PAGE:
Financial Afrik: The year 2016 was a very difficult one for Africa. What lessons should be learned from the over-reliance of our economies on primary commodities? What is your overall forecast for growth in 2017?

Some perspective is needed when we say that it was a difficult year. Because, when we examine economic growth in Africa during the ascending period of 2000–2015, we can identify three factors. First and foremost, good economic and political governance was a determining factor. The second factor was the increasing power of the middle class, which had a Keynesian effect on demand. The third factor was the primary commodity boom. So we need to put it into perspective, as primary commodities represented only one third of the contributing factors. Growth in Africa has therefore been two-thirds endogenous. We need to apply even greater perspective as the President of the African Development Bank, Akinwumi Adesina, stated in his speech at the Abidjan Conference that we can identify three paths beyond 2015. Some countries are currently falling below the 5 percent rate. Countries that are mostly reliant on primary commodities, such as Angola, Gabon, Equatorial Guinea and Nigeria, are currently growing at less than 2 or 3 percent, lowering average growth in Africa. A second group of countries are continuing in the 5 percent trend. Then there are countries, in particular the 13 emerging countries that were assessed, that have risen above the trend. Côte d'Ivoire has 9 percent growth and is tending towards 10 percent; Senegal is at 6 percent. It must therefore be put into perspective, remembering firstly that Africa is not a single entity. There are many countries in Africa, which are following different paths. The lesson we want to impart now is to follow the top performers. These top performers are essentially at the top because they have built resilience into their economies. There is an enduring quote from Rabelais: “Science without conscience is but the ruin of the soul.” I would paraphrase this by saying, “growth without resilience is but the ruin of the economy”. By building resilience into our economies, as countries such as Senegal and Côte d'Ivoire have done, we can move towards double-digit growth.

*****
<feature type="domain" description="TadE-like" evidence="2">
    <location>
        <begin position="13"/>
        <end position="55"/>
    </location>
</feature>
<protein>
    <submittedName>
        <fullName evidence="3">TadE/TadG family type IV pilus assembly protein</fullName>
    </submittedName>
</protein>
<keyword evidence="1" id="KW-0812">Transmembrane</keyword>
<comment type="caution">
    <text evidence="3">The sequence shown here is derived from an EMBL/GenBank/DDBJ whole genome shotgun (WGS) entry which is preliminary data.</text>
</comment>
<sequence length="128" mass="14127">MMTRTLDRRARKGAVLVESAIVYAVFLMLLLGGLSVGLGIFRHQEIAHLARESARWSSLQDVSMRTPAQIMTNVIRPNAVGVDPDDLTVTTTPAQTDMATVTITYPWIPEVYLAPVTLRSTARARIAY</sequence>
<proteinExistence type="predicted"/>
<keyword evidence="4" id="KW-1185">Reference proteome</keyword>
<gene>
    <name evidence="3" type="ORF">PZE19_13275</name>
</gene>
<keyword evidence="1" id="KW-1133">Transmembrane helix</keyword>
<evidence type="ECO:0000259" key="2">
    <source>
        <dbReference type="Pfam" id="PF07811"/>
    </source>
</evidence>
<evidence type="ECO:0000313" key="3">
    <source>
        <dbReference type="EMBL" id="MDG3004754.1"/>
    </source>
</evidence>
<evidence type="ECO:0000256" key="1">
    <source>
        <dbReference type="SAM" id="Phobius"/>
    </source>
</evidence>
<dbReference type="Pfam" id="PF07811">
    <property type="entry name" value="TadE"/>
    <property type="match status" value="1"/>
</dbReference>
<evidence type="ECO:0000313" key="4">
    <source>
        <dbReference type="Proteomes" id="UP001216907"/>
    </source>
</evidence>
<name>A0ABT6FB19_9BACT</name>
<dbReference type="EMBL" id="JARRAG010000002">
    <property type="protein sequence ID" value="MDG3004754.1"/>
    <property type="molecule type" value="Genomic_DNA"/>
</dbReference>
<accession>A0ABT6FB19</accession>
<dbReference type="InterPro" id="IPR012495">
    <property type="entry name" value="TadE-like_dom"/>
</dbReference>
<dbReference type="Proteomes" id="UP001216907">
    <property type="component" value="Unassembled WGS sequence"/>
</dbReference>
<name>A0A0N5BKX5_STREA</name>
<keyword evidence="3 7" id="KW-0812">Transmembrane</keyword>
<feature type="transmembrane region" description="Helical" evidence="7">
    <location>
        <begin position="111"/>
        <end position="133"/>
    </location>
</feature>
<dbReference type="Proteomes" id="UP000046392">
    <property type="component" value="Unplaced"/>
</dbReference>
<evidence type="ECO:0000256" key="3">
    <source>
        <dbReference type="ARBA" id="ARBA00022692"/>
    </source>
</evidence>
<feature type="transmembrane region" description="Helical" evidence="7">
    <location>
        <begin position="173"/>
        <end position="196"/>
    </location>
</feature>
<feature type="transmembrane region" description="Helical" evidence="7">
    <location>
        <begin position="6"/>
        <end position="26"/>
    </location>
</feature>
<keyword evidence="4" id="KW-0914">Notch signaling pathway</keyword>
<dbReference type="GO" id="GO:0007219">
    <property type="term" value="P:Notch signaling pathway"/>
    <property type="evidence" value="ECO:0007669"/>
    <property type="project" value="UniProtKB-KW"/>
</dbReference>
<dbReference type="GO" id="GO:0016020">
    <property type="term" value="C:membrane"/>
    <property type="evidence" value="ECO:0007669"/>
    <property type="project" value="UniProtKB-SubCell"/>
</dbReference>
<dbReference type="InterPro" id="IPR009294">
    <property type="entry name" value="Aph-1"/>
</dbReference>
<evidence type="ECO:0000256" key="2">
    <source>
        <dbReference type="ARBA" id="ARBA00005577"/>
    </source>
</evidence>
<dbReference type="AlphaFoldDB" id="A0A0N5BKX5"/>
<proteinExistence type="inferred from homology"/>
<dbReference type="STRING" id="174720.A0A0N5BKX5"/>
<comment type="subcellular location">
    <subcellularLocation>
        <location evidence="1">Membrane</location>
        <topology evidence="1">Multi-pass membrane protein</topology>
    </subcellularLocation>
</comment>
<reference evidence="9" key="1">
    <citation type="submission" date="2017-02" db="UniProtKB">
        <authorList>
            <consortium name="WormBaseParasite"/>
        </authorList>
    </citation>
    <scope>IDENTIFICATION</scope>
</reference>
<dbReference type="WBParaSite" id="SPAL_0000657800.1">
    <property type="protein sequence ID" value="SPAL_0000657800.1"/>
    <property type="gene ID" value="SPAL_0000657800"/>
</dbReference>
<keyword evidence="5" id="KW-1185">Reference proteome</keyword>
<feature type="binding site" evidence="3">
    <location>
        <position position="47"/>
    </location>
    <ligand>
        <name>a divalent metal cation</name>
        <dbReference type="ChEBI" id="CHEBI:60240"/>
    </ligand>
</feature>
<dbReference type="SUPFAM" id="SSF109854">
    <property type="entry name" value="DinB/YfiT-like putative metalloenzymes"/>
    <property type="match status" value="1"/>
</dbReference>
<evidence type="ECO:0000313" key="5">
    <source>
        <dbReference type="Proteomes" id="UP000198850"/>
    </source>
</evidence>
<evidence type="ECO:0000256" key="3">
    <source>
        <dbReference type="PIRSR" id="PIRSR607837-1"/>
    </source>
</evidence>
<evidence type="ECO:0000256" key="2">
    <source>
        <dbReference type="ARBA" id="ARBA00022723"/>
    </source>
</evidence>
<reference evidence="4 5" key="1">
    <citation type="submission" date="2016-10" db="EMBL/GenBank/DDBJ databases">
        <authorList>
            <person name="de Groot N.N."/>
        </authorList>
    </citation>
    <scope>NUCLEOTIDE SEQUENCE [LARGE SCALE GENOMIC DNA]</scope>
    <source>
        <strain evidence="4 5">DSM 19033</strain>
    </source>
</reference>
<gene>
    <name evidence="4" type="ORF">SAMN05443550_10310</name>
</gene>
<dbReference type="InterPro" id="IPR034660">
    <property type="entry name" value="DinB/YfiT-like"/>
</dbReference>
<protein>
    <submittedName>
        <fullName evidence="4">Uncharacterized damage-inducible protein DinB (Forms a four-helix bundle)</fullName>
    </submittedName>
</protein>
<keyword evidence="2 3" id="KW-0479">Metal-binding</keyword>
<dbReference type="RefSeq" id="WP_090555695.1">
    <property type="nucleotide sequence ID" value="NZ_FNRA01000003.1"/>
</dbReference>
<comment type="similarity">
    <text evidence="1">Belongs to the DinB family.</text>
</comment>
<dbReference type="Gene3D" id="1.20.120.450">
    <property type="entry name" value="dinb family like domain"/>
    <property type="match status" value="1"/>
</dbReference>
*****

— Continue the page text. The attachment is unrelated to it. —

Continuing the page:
This interview was originally published in Financial Afrik.